I put so much time into grad apps and decision making that now that i finally have a program and it’s finally past April 15th, I don’t know what to do with myself. It sounds silly but now I’m just listlessly waiting for fall to arrive :/. I’m reading up on discipline literature and working on language requirements but now that the excitement of the past few months has dwindled...I’m kind of bored. I feel kind of empty without any deadlines to meet, advice to seek or work to do. Oh well, I should probably just  enjoy the down time while I can because I’m sure I will be singing a different tune when the responsibilities of grad school kick in 

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16 hours ago, Oklash said:

So what now?

I put so much time into grad apps and decision making that now that i finally have a program and it’s finally past April 15th, I don’t know what to do with myself. It sounds silly but now I’m just listlessly waiting for fall to arrive :/. I’m reading up on discipline literature and working on language requirements but now that the excitement of the past few months has dwindled...I’m kind of bored. I feel kind of empty without any deadlines to meet, advice to seek or work to do. Oh well, I should probably just  enjoy the down time while I can because I’m sure I will be singing a different tune when the responsibilities of grad school kick in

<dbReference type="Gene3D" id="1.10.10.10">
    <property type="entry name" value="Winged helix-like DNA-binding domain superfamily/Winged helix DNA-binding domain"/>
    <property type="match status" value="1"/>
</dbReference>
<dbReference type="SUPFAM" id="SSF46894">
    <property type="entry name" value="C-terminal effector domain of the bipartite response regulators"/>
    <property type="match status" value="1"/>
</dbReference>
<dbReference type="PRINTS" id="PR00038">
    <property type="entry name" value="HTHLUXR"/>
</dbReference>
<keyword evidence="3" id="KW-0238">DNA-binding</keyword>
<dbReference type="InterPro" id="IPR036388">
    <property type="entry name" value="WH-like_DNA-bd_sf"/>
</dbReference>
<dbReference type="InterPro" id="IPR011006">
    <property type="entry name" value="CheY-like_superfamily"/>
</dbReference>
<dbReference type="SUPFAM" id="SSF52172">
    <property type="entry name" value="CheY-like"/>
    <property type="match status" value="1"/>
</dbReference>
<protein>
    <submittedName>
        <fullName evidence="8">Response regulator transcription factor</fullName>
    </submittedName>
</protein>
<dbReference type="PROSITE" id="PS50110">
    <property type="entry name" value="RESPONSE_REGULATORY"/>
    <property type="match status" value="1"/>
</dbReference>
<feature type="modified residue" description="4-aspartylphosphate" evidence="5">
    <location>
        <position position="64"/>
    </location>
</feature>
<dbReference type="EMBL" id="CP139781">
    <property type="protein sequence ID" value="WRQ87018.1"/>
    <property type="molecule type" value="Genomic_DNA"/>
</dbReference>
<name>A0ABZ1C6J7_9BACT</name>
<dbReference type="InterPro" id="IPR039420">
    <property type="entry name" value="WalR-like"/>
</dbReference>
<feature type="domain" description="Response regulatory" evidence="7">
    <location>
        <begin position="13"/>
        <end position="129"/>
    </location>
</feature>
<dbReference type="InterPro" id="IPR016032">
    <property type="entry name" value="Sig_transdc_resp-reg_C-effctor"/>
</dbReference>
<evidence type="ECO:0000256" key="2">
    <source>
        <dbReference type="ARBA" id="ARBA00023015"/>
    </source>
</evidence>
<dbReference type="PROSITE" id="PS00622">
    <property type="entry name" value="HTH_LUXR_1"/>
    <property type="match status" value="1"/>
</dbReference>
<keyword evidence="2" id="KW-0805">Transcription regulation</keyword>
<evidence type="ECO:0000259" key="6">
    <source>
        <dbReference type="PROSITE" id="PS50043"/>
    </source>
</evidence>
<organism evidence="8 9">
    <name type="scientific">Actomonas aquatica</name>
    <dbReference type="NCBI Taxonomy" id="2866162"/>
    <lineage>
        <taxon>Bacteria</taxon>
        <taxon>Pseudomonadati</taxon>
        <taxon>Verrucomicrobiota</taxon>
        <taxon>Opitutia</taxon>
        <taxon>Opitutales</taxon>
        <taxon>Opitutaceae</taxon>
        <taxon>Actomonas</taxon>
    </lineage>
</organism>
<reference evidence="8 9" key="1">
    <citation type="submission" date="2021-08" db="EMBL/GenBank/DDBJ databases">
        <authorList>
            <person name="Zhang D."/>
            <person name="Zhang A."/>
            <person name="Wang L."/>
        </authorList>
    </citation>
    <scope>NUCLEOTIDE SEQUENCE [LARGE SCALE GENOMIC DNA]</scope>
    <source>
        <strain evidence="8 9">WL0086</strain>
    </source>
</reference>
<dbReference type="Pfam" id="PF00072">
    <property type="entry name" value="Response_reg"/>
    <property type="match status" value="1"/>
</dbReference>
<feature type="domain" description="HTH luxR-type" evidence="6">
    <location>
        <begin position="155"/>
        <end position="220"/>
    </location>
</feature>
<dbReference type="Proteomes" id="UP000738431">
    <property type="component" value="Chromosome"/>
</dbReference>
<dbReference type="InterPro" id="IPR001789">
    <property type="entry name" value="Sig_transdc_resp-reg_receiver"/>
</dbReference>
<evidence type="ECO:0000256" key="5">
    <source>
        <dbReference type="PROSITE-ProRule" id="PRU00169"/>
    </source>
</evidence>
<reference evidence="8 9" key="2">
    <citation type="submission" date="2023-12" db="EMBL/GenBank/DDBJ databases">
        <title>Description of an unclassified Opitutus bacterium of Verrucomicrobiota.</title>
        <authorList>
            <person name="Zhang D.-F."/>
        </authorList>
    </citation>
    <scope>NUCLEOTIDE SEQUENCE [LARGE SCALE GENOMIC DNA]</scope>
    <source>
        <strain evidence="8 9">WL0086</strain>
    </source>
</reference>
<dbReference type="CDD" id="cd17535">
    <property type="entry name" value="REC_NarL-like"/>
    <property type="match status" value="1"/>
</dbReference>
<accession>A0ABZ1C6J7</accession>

SAME. I feel kind of empty? Like I feel like there's something else I should really be doing (besides my masters thesis, but I digress). Instead I'm just watching tons of Law and Order: SVU. 

 I'm totally in love with my program and I'm SUPER HYPE about all of it and I signed a lease but...like...I feel like I need SOMETHING TO DO. I wish they gave me summer homework or something. 

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16 hours ago, Oklash said: